DDGS in Feed Could Affect Meat Fatty Acid Content

The production of Dried Distillers' Grains with Solubles (DDGS) has increased dramatically in the US recently because of the focus of the country on the production of ethanol, writes ThePoultrySite senior editor, Chris Harris.
calendar icon 4 February 2009
clock icon 5 minute read

DDGS production is just going to keep on increasing as ethanol production from corn increases, according to R.E. Loar II from Mississippi State University in a presentation to the International Poultry Science Forum in Atlanta, Georgia, USA.

The rise in the cost of corn for feed, which is being pushed up by the biofuels industry and its desire for more and more corn for ethanol, means that the by-product from the ethanol industry, DDGS, is becoming more readily available to integrators.

As ethanol pushes feed corn prices up a biofuel by-product distillers' dried grains with solubles can be substituted in poultry feed.
However, he told the Forum that while some research has been carried out into the effects of DDGS on pig meat quality, little work has been conducted on the effects on broiler meat.

Mr Loar said that for pigs it had been shown that there were material effects on the meat quality when DDGS was 20 per cent of the feed, but little or no effect was seen when fed at an inclusion level of 10 per cent.

He said that recently, associated feed costs have reached record highs due to recent increases in ingredients used in diet manufacturing for broilers. As a result, there has been a gradual shift towards the use of alternative feedstuffs such as DDGS.

The research carried out by the University of Mississippi evaluated the effects of feeding DDGS on meat quality and the consumer acceptability of broiler breast meat.

The study looked at the meat colour and how the pH of the meat changed with the addition of DDGS to the diet. It also looked at tenderness and shear force of the meat and two consumer panels of between 35 and 50 people tested it for flavour, taste texture and palatability. Finally, the study also looked at the effects the DDGS had on the fatty acid content of the broiler breast meat.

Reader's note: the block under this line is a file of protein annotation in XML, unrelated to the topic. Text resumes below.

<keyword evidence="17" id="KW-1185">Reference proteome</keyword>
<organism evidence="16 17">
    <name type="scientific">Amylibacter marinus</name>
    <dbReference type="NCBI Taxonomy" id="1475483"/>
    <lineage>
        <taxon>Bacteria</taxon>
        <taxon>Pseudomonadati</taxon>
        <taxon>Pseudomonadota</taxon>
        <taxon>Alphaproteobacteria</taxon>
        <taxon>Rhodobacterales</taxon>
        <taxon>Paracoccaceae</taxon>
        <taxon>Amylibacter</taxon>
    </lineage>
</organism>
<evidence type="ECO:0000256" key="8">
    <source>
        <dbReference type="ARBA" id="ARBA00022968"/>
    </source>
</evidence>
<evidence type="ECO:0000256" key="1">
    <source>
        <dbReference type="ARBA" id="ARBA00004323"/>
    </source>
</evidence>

Mr Loar said that the birds, Ross × Ross 708 males, were grown on diets that contained either zero or eight per cent DDGS.

At 42 days old, the birds were processed and boneless skinless breast meat and thighs were collected for evaluation from birds within each treatment group.

Fatty acid profile and lipid peroxidation (TBARS) tests were performed on the thigh meat while the breast meat samples were evaluated for pH, colour (CIE L*, a*, b*), cooking loss, shear force and taste panel data.

Mr Loar said that there were no differences found in breast meat between treatments between the control birds and those fed the DDGS with regard to pH, cooking loss, shear force, breast meat colour and consumer acceptability of texture.

He added that as far as flavour and overall acceptability were concerned, consumers preferred the control treatment over the DDGS treatment.

He said the meat from the two test samples was also equal in contents of calcium, phosphorus and amino acids.

However, in the sensory test, consumers could not distinguish between the DDGS and control treatments.

"The consumer panels rated the control higher than the birds fed the DDGS, but there was not that large a difference," said Mr Loar.

"The use of eight per cent DDGS had limited effect on the thigh and breast meat quality, despite the consumer panels feeling there was a slight difference in acceptability."

However, he added that the DDGS treatment showed some differences in fatty acid composition of the thigh when compared to the control.

With higher percentages of linoleic and total polyunsaturated fatty acids (PUFA), it is possible that the DDGS treatment may be more susceptible to oxidation. He said that the control had more saturated fatty acids and there was a greater amount of polyunsaturated fatty acids in the DDGS-fed birds.

Mr Loar added that overall, the inclusion of eight per cent DDGS in the diet did not adversely affect the resulting broiler meat, and both treatments resulted in high quality breast and thigh meat. However, he added that there was a need for more research into the changes in the fatty acid content of the meat from the birds fed DDGS.
February 2009
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